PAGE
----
“I well remember the border stations, which came in like local stations. XERF was only one of several. (Incidentally, it’s Villa Acuna, not Via Acuna. “Villa” means “town;” in English it would probably have been named Acunaville or Acunaburg. It’s now named Ciudad Acuna [Acuna City]. For an interesting account of the border stations, which were a part of life for radio listeners (which meant practically everybody then) in the 1930s and 1940s, this is a fascinating book:”
Fowler, Gene, 1950-
Border radio / by Gene Fowler & Bill Crawford.
Austin, Tex. : Texas Monthly Press,
c1987. xi, 282 p. : ill. : 24 cm.
Includes index. Bibliography: p. 261-270.
“The Oklahoma, New Mexico and Pacific Railway Company was opened from Ardmore to Wilson in October 1913 and from Wilson to Ringling in July 1914. From Cobalt Junction to Healdton, six miles, was incorporated in 1916 as the Ringling and Oil Fields Railway Company, and opened in September 1917. They were consolidated as the Healdton and Santa Fe Railway Company in 1925 and were purchased October 16, 1926, by the Gulf, Colorado and Santa Fe Railway Company, a subsidiary of the Atchison, Topeka and Santa Fe.”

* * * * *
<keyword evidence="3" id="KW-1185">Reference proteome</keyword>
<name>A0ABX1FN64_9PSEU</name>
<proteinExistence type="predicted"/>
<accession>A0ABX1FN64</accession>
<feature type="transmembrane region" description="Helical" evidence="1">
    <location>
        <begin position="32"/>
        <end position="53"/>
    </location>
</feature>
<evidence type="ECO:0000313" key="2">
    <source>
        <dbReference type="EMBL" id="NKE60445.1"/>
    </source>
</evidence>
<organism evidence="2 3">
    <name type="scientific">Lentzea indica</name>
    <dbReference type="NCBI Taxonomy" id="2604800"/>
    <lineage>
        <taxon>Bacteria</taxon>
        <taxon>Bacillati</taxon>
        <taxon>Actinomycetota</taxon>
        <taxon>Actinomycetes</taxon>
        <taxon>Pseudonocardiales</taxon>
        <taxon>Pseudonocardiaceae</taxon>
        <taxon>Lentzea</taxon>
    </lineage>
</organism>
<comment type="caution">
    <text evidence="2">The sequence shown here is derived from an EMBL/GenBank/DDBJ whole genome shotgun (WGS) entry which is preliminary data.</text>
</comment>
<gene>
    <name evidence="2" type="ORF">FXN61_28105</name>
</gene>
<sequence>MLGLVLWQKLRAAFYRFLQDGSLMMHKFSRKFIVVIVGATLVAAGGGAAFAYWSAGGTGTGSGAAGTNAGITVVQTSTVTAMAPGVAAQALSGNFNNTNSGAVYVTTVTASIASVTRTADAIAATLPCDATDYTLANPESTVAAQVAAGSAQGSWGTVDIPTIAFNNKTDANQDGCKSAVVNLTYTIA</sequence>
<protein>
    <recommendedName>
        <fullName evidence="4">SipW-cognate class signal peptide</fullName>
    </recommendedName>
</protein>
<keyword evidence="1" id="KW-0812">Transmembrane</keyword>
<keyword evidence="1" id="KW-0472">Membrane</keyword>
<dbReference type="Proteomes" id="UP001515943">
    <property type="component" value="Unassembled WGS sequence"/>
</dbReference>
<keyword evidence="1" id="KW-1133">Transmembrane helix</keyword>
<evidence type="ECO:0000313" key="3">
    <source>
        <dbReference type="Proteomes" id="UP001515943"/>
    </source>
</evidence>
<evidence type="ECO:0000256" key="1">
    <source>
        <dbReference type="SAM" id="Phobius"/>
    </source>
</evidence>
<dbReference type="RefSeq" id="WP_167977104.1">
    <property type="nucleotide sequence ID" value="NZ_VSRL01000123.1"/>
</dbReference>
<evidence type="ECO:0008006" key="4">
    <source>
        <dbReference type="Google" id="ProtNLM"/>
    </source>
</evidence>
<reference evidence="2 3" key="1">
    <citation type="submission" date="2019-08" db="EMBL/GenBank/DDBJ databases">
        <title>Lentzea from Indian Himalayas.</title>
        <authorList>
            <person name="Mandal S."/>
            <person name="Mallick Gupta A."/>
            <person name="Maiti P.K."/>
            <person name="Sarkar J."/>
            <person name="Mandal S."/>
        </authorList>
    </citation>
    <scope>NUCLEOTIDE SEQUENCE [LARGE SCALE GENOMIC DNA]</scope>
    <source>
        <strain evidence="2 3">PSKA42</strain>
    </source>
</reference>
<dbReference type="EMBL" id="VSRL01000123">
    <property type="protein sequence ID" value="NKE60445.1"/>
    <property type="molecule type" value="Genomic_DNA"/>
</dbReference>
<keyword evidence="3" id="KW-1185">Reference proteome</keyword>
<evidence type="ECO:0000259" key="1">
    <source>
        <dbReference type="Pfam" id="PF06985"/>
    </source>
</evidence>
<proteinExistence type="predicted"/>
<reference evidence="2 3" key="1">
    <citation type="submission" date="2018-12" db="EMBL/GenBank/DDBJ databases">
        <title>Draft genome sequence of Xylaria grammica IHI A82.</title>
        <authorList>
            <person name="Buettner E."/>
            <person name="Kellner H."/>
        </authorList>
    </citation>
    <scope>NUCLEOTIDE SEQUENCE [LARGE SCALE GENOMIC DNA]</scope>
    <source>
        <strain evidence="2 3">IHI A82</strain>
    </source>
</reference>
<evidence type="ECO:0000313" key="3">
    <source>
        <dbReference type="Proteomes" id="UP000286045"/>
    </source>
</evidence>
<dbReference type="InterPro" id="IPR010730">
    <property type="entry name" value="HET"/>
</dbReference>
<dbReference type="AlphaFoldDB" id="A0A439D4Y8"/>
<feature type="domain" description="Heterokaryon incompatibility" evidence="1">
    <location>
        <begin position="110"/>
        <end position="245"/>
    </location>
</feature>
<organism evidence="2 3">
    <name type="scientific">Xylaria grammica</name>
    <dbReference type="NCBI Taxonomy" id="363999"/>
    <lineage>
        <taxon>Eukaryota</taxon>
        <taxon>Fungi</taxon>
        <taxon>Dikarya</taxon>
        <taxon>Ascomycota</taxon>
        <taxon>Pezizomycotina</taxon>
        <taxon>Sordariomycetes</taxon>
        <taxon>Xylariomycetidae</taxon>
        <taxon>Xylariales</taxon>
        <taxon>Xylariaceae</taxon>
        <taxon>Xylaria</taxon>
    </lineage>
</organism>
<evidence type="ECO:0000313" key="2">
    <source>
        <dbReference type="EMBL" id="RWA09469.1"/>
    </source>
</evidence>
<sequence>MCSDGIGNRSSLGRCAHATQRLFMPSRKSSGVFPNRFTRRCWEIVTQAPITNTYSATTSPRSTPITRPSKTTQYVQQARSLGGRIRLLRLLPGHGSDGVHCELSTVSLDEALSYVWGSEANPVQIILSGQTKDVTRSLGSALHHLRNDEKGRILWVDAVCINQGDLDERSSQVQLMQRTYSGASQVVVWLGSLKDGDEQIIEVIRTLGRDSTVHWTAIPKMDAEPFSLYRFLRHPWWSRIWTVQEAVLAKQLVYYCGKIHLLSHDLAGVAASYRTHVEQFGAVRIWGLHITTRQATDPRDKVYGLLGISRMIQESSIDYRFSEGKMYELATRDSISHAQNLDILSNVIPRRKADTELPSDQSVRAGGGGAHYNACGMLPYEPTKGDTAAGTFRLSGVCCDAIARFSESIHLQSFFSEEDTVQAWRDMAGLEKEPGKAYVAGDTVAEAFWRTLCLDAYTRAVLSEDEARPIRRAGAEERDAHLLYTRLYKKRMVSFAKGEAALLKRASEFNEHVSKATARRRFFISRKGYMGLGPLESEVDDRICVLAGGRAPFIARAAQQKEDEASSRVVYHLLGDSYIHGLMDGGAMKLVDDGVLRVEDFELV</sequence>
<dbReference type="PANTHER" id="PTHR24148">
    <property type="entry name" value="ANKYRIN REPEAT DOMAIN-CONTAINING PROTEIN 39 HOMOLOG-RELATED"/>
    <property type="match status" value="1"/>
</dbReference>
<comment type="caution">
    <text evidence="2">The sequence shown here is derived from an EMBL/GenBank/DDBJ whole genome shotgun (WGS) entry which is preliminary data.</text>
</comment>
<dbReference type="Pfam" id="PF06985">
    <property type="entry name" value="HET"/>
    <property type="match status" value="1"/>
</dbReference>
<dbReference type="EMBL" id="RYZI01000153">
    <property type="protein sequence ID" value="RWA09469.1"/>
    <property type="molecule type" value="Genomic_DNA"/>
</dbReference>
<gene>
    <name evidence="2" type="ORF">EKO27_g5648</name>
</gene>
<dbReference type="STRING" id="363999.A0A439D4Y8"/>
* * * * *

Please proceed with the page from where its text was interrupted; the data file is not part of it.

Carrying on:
“My grandmother Ada Beck was born in 1892 in Ardmore. Her siblings were Harve, Jess, Lillian, Mary, Ethel, and Annie. The only one I ever knew was my G-Aunt Annie. Lillian married a man by the last name Whiteage and they had a daughter Lizzie. Lizzie married a man named Charlie Evans. Lillian died young and Lizzie came to live with her grandfather Luther Beck. My grandmother Ada was the oldest girl left at home (her mother Emma E. Couch was already deceased) so she raised Lizzie and the rest of her sisters left at home…… You’re free to forward this to anyone who might help.” email@example.com
“Could you let me know who sent you the e-mail regarding the 1967 Chevy Ambulance? He said he was in an accident with Dale Deberry. Dale’s brother is just curious. I made a copy of the newsletter to give to Dale, but Tuesday, Dec. 1, Dale suddenly had a heart attack and died at the age of 41. He graduated from Ardmore High in 1975, OU in 1980, and had worked for the Norman (Oklahoma) Police Department for the last 14 years.
Dale’s family thought you might could pass this info on to his many friends out there. Thank you.”
I received the above email this week. It was only two weeks ago, a friend of Dale DeBerry wrote in, telling of an car accident he and Dale were in when they were teens… 25 years ago. Email is powerful. It can travel halfway around the world in a few seconds. Friendships are powerful. They can last a lifetime. -Butch Bridges